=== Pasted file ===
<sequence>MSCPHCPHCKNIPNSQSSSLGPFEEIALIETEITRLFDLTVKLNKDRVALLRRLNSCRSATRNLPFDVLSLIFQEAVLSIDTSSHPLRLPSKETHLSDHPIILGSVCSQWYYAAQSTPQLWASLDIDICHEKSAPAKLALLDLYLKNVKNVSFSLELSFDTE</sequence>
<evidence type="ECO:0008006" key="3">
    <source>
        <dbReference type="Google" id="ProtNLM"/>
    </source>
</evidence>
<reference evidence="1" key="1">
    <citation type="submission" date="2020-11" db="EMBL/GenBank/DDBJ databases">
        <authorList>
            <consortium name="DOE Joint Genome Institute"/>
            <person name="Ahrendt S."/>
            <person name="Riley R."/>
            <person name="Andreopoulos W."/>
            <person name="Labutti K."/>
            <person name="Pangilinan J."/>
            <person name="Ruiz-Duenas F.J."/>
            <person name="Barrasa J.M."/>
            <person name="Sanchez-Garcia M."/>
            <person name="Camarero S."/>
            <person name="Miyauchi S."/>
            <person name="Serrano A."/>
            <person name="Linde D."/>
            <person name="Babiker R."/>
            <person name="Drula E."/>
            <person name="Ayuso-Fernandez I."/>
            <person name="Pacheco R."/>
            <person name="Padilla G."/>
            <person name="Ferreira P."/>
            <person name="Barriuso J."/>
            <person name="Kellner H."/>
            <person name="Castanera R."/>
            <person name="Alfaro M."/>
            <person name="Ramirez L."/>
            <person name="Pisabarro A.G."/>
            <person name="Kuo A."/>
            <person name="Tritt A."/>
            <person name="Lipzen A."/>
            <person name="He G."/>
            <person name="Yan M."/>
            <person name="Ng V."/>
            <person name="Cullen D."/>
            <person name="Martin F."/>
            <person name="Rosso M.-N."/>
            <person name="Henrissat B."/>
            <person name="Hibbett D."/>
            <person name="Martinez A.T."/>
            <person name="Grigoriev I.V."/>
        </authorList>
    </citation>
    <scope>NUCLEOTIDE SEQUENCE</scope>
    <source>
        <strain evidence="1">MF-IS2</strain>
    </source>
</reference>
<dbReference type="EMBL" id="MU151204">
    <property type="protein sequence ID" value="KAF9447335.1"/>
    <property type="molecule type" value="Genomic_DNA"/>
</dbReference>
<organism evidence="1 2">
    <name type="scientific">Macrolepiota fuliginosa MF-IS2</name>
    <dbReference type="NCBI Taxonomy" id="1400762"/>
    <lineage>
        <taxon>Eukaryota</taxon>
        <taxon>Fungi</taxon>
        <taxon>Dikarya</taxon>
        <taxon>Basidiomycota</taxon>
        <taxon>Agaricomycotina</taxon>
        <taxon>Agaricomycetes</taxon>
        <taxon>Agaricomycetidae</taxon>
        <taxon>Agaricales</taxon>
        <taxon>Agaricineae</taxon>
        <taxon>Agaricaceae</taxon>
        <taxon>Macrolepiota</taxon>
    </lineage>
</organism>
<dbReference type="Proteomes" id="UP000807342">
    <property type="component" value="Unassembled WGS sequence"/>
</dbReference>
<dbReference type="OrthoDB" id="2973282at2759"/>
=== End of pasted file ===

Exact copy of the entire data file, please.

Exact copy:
<sequence>MSCPHCPHCKNIPNSQSSSLGPFEEIALIETEITRLFDLTVKLNKDRVALLRRLNSCRSATRNLPFDVLSLIFQEAVLSIDTSSHPLRLPSKETHLSDHPIILGSVCSQWYYAAQSTPQLWASLDIDICHEKSAPAKLALLDLYLKNVKNVSFSLELSFDTE</sequence>
<evidence type="ECO:0008006" key="3">
    <source>
        <dbReference type="Google" id="ProtNLM"/>
    </source>
</evidence>
<reference evidence="1" key="1">
    <citation type="submission" date="2020-11" db="EMBL/GenBank/DDBJ databases">
        <authorList>
            <consortium name="DOE Joint Genome Institute"/>
            <person name="Ahrendt S."/>
            <person name="Riley R."/>
            <person name="Andreopoulos W."/>
            <person name="Labutti K."/>
            <person name="Pangilinan J."/>
            <person name="Ruiz-Duenas F.J."/>
            <person name="Barrasa J.M."/>
            <person name="Sanchez-Garcia M."/>
            <person name="Camarero S."/>
            <person name="Miyauchi S."/>
            <person name="Serrano A."/>
            <person name="Linde D."/>
            <person name="Babiker R."/>
            <person name="Drula E."/>
            <person name="Ayuso-Fernandez I."/>
            <person name="Pacheco R."/>
            <person name="Padilla G."/>
            <person name="Ferreira P."/>
            <person name="Barriuso J."/>
            <person name="Kellner H."/>
            <person name="Castanera R."/>
            <person name="Alfaro M."/>
            <person name="Ramirez L."/>
            <person name="Pisabarro A.G."/>
            <person name="Kuo A."/>
            <person name="Tritt A."/>
            <person name="Lipzen A."/>
            <person name="He G."/>
            <person name="Yan M."/>
            <person name="Ng V."/>
            <person name="Cullen D."/>
            <person name="Martin F."/>
            <person name="Rosso M.-N."/>
            <person name="Henrissat B."/>
            <person name="Hibbett D."/>
            <person name="Martinez A.T."/>
            <person name="Grigoriev I.V."/>
        </authorList>
    </citation>
    <scope>NUCLEOTIDE SEQUENCE</scope>
    <source>
        <strain evidence="1">MF-IS2</strain>
    </source>
</reference>
<dbReference type="EMBL" id="MU151204">
    <property type="protein sequence ID" value="KAF9447335.1"/>
    <property type="molecule type" value="Genomic_DNA"/>
</dbReference>
<organism evidence="1 2">
    <name type="scientific">Macrolepiota fuliginosa MF-IS2</name>
    <dbReference type="NCBI Taxonomy" id="1400762"/>
    <lineage>
        <taxon>Eukaryota</taxon>
        <taxon>Fungi</taxon>
        <taxon>Dikarya</taxon>
        <taxon>Basidiomycota</taxon>
        <taxon>Agaricomycotina</taxon>
        <taxon>Agaricomycetes</taxon>
        <taxon>Agaricomycetidae</taxon>
        <taxon>Agaricales</taxon>
        <taxon>Agaricineae</taxon>
        <taxon>Agaricaceae</taxon>
        <taxon>Macrolepiota</taxon>
    </lineage>
</organism>
<dbReference type="Proteomes" id="UP000807342">
    <property type="component" value="Unassembled WGS sequence"/>
</dbReference>
<dbReference type="OrthoDB" id="2973282at2759"/>